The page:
Al-Qaeda Militants Flee in Massive Abu Ghraib Prison Break
Late Sunday Al-Qaeda militants, under the cover of night, skillfully executed a well calculated attack upon the infamous Abu Ghraib prison on the outskirts of Baghdad. A group of suicide bombers drove explosive ridden vehicles to the gates of the prison while other militants took positions on the main road in an effort to fight off Baghdad Security Forces.
The attack resulted in the death of 10 policemen and four militants as it continued into Monday morning, ending after helicopters were send in to disband whatever few militants were left. Unfortunately, by that time many of Al-Qaeda's senior operatives had already fled, numbering approximately 500 individuals. Militants also conducted a simultaneous attack upon a prison in Taji, 12 miles north of Baghdad, that was less successful.
Sunni militants, including the Al-Qaeda affiliated Islamic State of Iraq, have been gaining traction in recent months as they have lead an insurgency against Shi'ite Muslims. This conflict has only been further kindled by the ongoing civil war occurring across the border in Syria.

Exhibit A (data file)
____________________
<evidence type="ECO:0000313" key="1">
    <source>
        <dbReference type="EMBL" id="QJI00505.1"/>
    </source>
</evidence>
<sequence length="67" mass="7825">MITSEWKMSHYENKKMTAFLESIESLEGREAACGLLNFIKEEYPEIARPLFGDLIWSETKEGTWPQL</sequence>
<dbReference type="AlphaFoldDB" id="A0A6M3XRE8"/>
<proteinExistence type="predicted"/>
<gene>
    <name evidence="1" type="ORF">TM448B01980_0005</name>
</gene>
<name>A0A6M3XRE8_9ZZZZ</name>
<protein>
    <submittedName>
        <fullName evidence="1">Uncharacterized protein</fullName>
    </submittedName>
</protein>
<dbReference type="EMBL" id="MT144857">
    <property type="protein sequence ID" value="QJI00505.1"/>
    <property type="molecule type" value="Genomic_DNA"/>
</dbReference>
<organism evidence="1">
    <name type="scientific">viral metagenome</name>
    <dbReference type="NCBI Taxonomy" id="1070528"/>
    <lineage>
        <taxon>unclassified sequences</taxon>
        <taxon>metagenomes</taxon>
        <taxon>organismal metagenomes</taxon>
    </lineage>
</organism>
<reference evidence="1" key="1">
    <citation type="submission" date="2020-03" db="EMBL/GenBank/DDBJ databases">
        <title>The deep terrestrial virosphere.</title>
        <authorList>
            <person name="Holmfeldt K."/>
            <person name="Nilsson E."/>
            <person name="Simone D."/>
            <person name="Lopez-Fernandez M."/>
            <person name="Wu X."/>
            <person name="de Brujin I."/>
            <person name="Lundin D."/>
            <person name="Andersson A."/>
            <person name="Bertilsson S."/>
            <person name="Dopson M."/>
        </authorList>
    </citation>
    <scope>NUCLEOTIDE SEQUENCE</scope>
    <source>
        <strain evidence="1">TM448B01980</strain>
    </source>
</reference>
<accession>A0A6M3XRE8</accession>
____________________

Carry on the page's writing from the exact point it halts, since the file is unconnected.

The current state within Iraq is among the worst it has been since the height of the anti-U.S. insurgency between 2006-2007 and without a doubt the worst the country has seen since the United States withdrawal in 2011. The Republic of Iraq has been having extreme difficulty in bridging the growing tensions between its three main ethnic groups, the Shi'ites, Sunnis, and Kurds, causing an increased ease in Al-Qaeda recruitments.
Infighting has grown within Syria as the Free Syrian Army must now fight against Islamist groups such as The Islamic State in Iraq as well as the forces loyal to Bashar Al-Assad. Due to the large presence that the Islamic State of Iraq has within Syria one can question whether or not senior Al-Qaeda officials will seek to expand their presence further within Syria.
Up to now, Al-Qaeda has been primarily operating through affiliate groups such as AQIM and AQAP due to the lack of central leadership that has occurred since the killing of Osama Bin Laden. After this prison break, could the world start to see an increase in organizational structure with Al-Qaeda, or will it continue with its decentralized trend?